Confused about fostering

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forever loved
Barked: Sun Jun 23, '13 1:11pm PST 
I'm a bit confused about something & was wondering what ya'll thought before I agreed to this or how to say no...sorry, this is going to be a long post...

There is a rescue a little over an hour from me, and I noticed on FB that they were posting over and over how they were desperate for fosters because of some dogs that had just been dumped. It sounded like an immediate, temporary need, so I offered to foster. In my mind, I thought it would be something like give a dog a place to stay for a few days or weeks until they found a home or other place for it. There were multiple dogs they were asking fosters for, some in boarding, one they don't even have that is 'in a bad situation' but can't take because they don't have room.

So I emailed the rescue, and asked what the foster process was like (I thought they would have me fill out an application or something). She replied that they were having an adoption event the next day (yesterday), and that they would see from what dogs were left who needed a place to stay, and invited me to come up. I let her know that I can only foster ONE dog temporarily, and that dog had to get along with other dogs. I brought my sister's dog Echo with me because I wanted to be sure they would get along (and I don't want to force a dog on her, apparently she was attacked by a large dog several months ago, I wasn't here when that happened). I also let her know I am only staying with my sister until mid-August, so really could only foster for the next 4-6 weeks. She still seemed to want me to foster, and wanted me to foster a specific poodle.

When I finally got there (after getting lost having no directions & the wrong name for their location), I greeted them and met the dogs and pups still there (this was at the end of the event). The dog she asked me to foster was not there. I asked her again about how the fostering works and she off-handedly just said she would bring by the poodle, or both of them to where I lived. Turns out it is a poodle pair that was used for breeding, and I just noticed in another FB post that they will fear-bite. All she had told me was they weren't doing good in boarding, and I assumed they were scared and shy. That I can work with, but I don't have the experience to deal with fear-biters. I also don't have permission for more than one dog (my sister, who owns the house, also thought it would be one of the puppies that were just dumped on them, not an adult with issues). I would assume that it would take longer than 4-6 weeks to work with a dog like this. I'm a bit confused by all this, and feel bad that I'm not really wanting to foster this dog, or really any dog with this rescue since I feel they aren't being very informative...I'm not really sure what to do or say to them now. The lady in charge is expecting me to email her with when would be a good time to bring the dogs over (and my address). I mentioned it would be after Tuesday, mostly to buy me time to think about all this. That didn't seem to bother them, so I wonder just how much they really need me to foster. I kinda also feel that I wasted my time and money driving all the way up there, esp since they didn't really talk to me much or give me much info besides saying they would bring it over, and I didn't get to meet the dog they want me to foster, so I still don't know how Echo would do with it, which is why I brought her on the long trip in the first place.

Sigh. I'm starting to think I was just wanting a dog to help me get over Twister being missing, but it's not fair to Echo, or my sister, to force them to accept a dog that could possibly bite them.silenced I think the poodles need to go to someone who has more experience and can keep them longer than what I can. What do ya'll think I should do? I want to help, but I also want to make a rational decision, not an emotional one. Thank you, sorry for the long post.

Wasn't sure if I should say the name of the rescue, but it is Route 66 Rescue, Inc.

Edited by author Sun Jun 23, '13 1:20pm PST


Awesome Dog
Barked: Sun Jun 23, '13 2:18pm PST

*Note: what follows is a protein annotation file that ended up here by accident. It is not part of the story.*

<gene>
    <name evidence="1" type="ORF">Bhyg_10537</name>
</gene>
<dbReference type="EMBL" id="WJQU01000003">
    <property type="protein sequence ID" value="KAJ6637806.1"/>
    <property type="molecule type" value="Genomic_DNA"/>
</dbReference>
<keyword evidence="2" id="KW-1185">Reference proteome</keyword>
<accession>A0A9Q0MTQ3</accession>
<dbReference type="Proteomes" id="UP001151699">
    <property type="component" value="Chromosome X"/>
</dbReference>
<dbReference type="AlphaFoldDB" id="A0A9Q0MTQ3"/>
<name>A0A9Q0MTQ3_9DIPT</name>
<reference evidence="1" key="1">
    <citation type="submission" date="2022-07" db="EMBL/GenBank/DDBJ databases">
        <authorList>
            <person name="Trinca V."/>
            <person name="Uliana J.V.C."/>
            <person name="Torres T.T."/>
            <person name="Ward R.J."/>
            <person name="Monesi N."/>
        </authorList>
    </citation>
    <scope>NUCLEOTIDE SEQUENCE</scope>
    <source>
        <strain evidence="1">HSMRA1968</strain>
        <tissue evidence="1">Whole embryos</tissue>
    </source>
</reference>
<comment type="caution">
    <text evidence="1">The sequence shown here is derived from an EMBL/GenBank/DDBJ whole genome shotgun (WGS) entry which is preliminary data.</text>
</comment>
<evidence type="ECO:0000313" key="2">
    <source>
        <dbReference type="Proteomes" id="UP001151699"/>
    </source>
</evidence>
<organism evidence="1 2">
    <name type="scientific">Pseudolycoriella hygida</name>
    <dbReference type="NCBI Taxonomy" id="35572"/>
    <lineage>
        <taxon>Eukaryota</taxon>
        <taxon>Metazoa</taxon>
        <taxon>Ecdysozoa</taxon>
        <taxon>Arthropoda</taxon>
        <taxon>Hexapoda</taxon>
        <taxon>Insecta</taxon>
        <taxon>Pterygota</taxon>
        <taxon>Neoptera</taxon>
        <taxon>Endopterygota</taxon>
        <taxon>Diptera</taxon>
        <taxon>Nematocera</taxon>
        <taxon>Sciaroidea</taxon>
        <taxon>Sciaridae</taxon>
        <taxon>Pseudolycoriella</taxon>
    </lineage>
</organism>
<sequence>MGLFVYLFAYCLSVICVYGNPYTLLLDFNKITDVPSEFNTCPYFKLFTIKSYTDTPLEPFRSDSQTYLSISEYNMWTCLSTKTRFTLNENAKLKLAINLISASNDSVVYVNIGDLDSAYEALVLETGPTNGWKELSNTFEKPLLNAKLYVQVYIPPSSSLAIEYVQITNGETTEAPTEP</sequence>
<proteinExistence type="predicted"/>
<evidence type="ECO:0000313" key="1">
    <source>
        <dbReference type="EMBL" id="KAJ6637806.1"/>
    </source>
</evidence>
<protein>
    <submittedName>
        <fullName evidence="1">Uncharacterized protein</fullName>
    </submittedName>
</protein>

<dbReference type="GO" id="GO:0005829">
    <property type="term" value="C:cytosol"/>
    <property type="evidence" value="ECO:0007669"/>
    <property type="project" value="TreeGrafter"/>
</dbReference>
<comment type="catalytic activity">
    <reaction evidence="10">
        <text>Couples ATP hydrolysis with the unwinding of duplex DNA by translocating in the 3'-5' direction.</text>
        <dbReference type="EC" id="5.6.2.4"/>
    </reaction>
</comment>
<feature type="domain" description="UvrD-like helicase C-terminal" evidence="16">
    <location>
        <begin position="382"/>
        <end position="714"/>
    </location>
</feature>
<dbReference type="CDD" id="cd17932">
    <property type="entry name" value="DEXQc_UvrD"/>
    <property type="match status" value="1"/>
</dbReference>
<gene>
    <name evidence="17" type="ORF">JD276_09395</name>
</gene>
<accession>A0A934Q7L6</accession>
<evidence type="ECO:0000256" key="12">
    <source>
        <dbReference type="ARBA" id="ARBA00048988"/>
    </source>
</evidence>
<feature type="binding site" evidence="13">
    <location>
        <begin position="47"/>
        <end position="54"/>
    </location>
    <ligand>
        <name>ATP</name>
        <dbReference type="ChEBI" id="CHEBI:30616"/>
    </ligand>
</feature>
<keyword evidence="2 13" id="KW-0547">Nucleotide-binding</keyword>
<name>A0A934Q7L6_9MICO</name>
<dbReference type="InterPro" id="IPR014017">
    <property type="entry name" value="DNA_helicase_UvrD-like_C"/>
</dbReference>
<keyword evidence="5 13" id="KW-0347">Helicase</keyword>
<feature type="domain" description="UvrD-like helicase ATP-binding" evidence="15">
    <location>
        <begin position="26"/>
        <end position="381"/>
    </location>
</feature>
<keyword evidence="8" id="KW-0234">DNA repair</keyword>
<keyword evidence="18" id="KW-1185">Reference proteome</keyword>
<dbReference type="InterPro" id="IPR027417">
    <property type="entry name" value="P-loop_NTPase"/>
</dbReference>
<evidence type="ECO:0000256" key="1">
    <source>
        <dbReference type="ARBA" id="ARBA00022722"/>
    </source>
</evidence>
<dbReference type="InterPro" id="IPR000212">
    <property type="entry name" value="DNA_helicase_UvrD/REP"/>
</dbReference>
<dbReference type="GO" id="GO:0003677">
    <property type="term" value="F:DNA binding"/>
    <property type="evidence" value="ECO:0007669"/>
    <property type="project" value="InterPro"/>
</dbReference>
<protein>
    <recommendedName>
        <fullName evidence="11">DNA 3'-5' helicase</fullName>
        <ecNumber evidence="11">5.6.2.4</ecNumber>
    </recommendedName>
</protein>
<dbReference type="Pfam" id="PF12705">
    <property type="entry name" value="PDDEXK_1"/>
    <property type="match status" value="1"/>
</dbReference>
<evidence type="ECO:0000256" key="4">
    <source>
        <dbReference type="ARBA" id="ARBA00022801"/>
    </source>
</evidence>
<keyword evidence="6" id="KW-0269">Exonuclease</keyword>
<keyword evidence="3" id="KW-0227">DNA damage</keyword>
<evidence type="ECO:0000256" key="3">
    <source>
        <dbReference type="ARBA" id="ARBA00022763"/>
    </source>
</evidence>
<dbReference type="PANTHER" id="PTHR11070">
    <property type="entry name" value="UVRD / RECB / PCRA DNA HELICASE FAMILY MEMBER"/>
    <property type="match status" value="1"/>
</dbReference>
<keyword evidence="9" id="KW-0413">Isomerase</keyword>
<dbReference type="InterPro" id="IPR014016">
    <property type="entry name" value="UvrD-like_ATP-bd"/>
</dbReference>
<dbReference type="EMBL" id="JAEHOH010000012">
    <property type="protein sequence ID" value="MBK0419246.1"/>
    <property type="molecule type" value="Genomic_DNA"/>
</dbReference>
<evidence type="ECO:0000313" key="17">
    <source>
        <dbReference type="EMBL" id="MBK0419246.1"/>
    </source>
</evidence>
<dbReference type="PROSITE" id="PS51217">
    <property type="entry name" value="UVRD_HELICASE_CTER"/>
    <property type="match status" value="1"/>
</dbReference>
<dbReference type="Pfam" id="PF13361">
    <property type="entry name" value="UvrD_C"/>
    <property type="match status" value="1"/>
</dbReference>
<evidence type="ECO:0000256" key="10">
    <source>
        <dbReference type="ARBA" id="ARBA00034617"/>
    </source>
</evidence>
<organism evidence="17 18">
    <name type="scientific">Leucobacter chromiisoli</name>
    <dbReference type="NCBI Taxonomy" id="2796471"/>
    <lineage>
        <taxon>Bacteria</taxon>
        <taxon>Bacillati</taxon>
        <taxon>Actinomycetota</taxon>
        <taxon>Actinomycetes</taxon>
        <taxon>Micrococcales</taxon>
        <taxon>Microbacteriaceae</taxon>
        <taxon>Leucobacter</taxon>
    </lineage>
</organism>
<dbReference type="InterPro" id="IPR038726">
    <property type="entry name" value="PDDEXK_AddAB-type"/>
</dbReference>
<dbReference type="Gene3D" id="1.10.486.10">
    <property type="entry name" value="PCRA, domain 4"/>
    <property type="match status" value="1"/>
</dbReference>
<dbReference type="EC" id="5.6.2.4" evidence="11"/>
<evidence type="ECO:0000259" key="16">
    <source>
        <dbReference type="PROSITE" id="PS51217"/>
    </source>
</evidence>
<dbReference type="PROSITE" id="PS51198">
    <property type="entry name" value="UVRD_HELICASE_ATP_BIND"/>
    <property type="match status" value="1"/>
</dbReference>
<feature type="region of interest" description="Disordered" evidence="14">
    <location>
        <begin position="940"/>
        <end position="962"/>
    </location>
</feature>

IMHO, a rescue should be willing to work with you and not give you a dog you cannot handle. If you aren't looking for a project foster, they shouldn't give you a project foster. The rescue I volunteer with is very good about moving foster dogs around if they don't work out with a specific family and they know who is comfortable dealing with what. Me, for example, would not like any sick dogs or ones who need to be quarantined in my home. I just don't have the proper setup. My preference is for the crazy herding-types that are a bit too active/brainy for the average household. BUT they should be able to get along with my resident dog as well. It's much easier for me to have the two dogs out together though it hasn't always worked out that way.

If this group makes you feel uncomfortable about fostering then I wouldn't foster for them. You don't want to get stuck with a dog you can't handle if they aren't supportive of your thoughts BEFORE you even get the dog.

There are plenty of rescue groups out there that you can connect with that may be more open and willing to match you with a dog better suited to your situation. It'll be a much better experience for you and the dog if you connect with a different group. smile

(And I wish you the best of luck locating Twister!)

Edited by author Sun Jun 23, '13 2:19pm PST

Pamela - - - Adopted!!!!

Slave to food!
Barked: Sun Jun 23, '13 5:33pm PST 
Some rescues are wonderful and responsible and very well run.
It's one is not.
You should have been directed to fill out an application and expect a home visit.
They should have asked about the dog you have now to be sure it was friendly with other dogs.
Any dog with behavior problems like biting has no business in the hands of anyone unless...
1. They know ahead of time and are prepared to deal with it.
2. The foster parent has the knowledge and training to deal with the problems.

I bet you can find another rescue that is well run.
There are so many ways to give your time!
I fostered thru Labs4rescue. A very well run group based in Connecticut. They move dogs up from southern kill shelters. They are always looking for foster homes both in the south and north. Give them a try.
I hope you find a good fit.


forever loved
Barked: Sun Jun 23, '13 9:07pm PST 
Thank you for your responses. I really thought they would be more in-depth, not just show up at my house with a dog I might not be able to handle. I wish I could help the poodle(s), but I also wouldn't want to inadvertently make them worse.silenced

I have noticed they have been getting a lot of shares/responses on FB for offers of help fostering or adopting since they posted the story about the dumped mama dog & pups. I'm probably going to email her politely to say I won't be able to foster for them...hopefully they have enough offers they can go on to the next person in line, I guess.